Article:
archaeology

Painted by Herb Roe, Wikimedia Commons, CC-BY-SA-3.0,2.5,2.0,1.0

The earliest dates of activity at the Kincaid Mounds in Massac County, Illinois, go back to 1050 A.D. It was once a large village, the capital of a Native American chiefdom, which existed until 1400 A.D., says John Schwegman of the Kincaid Mounds Support Organization. On Sounds Good, Austin Carter speaks with Schwegman about the Archaeology Field Day at the site this Saturday from 10 a.m. to 3 p.m.

Wikimedia Commons, Public Domain

Highway 91 goes north from Marion, Kentucky to the Ohio River, where there's a small ferry crossing to Cave-In-Rock, Illinois. That limestone cave, now a feature of a small state park along the banks of the river, was said to have harbored vicious river pirates at the turn of the 18th and 19th centuries, including the infamous Harpe Brothers. Dr. Mark Wagner, interim director and staff archeologist of Southern Illinois Carbondale's Center for Archeological Investigations, says that historical record only places one particular pirate there and his name was Samuel Mason. Kate Lochte speaks with Dr. Wagner on Sounds Good to learn more about the fearsome figure who prowled the Ohio and Mississippi Rivers.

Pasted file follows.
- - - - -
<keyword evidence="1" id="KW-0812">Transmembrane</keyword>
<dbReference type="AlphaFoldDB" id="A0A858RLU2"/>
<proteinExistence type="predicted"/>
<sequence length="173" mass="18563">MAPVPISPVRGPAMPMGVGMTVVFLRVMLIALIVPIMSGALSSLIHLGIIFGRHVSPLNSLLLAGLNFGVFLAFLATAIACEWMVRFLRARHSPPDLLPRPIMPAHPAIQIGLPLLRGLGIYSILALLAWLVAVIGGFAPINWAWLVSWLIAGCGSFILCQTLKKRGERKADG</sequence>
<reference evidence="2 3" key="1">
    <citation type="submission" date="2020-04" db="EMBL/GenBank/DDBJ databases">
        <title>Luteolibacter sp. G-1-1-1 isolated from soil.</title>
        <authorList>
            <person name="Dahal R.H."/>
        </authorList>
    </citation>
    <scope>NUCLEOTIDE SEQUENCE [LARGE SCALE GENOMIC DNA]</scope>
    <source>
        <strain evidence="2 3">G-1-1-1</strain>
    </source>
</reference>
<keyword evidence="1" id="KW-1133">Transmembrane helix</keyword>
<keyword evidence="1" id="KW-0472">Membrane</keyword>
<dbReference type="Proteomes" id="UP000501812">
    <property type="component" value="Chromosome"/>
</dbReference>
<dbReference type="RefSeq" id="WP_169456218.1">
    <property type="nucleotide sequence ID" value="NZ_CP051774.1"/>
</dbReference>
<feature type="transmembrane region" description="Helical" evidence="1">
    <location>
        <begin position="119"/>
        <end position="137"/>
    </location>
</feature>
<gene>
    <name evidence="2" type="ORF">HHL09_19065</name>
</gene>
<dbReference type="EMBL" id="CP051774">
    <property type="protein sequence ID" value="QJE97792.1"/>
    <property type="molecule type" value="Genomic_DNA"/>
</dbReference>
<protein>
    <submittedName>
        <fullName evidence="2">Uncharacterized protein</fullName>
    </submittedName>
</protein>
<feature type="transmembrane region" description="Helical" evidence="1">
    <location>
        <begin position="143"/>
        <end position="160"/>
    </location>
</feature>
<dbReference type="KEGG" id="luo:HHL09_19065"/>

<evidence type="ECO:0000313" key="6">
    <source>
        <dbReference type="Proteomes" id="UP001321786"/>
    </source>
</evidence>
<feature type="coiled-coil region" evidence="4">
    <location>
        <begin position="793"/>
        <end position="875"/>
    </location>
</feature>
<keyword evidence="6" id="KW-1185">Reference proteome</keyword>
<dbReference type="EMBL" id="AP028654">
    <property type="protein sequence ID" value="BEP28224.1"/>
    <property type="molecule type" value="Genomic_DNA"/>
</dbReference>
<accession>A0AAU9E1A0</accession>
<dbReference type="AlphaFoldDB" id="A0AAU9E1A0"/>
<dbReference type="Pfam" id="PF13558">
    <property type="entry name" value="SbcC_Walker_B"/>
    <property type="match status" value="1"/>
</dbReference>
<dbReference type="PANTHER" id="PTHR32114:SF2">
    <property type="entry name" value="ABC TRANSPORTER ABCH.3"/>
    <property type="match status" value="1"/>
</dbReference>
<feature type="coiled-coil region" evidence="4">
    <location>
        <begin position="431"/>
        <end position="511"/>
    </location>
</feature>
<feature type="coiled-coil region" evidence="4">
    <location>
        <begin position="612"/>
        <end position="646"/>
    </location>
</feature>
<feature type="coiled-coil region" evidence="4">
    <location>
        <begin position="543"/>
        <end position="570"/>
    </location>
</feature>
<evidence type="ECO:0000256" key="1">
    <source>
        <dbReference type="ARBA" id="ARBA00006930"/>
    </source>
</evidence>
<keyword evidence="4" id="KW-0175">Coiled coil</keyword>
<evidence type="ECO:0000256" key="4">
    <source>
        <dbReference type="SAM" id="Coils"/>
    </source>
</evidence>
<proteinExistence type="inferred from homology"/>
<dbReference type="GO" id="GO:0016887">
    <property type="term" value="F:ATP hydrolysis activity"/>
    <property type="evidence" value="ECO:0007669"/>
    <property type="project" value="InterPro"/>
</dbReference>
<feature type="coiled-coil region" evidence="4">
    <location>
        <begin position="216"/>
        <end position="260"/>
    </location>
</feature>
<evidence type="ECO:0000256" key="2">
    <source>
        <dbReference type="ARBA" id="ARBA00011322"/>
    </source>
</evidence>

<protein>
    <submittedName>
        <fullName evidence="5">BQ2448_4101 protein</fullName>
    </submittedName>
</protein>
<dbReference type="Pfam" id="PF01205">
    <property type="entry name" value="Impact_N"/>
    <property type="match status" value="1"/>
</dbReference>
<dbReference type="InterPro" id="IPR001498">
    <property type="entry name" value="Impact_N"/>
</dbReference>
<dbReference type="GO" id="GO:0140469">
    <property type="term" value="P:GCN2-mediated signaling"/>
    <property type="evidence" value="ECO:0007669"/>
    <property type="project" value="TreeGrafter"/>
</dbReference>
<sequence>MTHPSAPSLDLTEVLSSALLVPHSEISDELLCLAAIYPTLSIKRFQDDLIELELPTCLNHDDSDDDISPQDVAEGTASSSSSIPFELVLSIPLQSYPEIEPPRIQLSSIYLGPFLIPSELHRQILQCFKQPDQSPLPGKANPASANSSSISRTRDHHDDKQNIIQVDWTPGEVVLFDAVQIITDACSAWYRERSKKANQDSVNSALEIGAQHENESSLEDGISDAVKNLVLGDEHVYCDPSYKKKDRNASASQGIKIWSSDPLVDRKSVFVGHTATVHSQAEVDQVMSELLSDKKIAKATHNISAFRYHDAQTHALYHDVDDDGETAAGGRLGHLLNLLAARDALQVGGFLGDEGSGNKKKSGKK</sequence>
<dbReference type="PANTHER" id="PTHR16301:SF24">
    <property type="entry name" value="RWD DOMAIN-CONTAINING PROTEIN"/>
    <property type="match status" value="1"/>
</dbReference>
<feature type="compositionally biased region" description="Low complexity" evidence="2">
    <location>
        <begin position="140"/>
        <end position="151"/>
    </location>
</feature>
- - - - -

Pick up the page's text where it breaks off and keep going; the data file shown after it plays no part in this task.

Poverty Point State Historic Site, Facebook

Tracy Ross speaks with Anthony Ortmann, Murray State Archaeologist, contributing to new thinking about the prehistoric earthworks at Poverty Point. These were built about 3500 years ago on the edge of the Mississippi floodplain in northeastern Louisiana. One of the mounds stands 72-feet high and has a base almost the size of 10 football fields. They speak about how Anthony came to work at Poverty Point and why the site is historically significant, also, new findings and research about the site. Click here for more about Poverty Point and how to visit.

December 21 and 'The Maya Sense of Time'

Nov 26, 2012
crystalinks.com

Are we just under one month away from the end of the world on December 21 as predicted by the Mayan calendar? Well, this is news to modern-day Mayans. Kate Lochte brings us more about “The Maya Sense of Time” with Zach Zorich, who wrote the article of this title for the November/December issue of Archaeology, a publication of the Archaeological Institute of America. First, we hear about time-keeping by the Maya, whose culture spread across what is now southern Mexico, Guatemala, Belize, northern Honduras, and El Salvador.

The Army Corps of Engineers’ Memphis District and six Indian tribes signed an agreement Tuesday about the disposition and handling of human remains. Corps archaeologists have identified nearly 250 archaeological sites in the 11,000 acres of the floodway that are most susceptible to flood damage. Dr. Robert Dunn is an archaeologist with the Corps. He says his organization consulted with tribal leaders to reach an agreement that calls for the respectful treatment of human remains.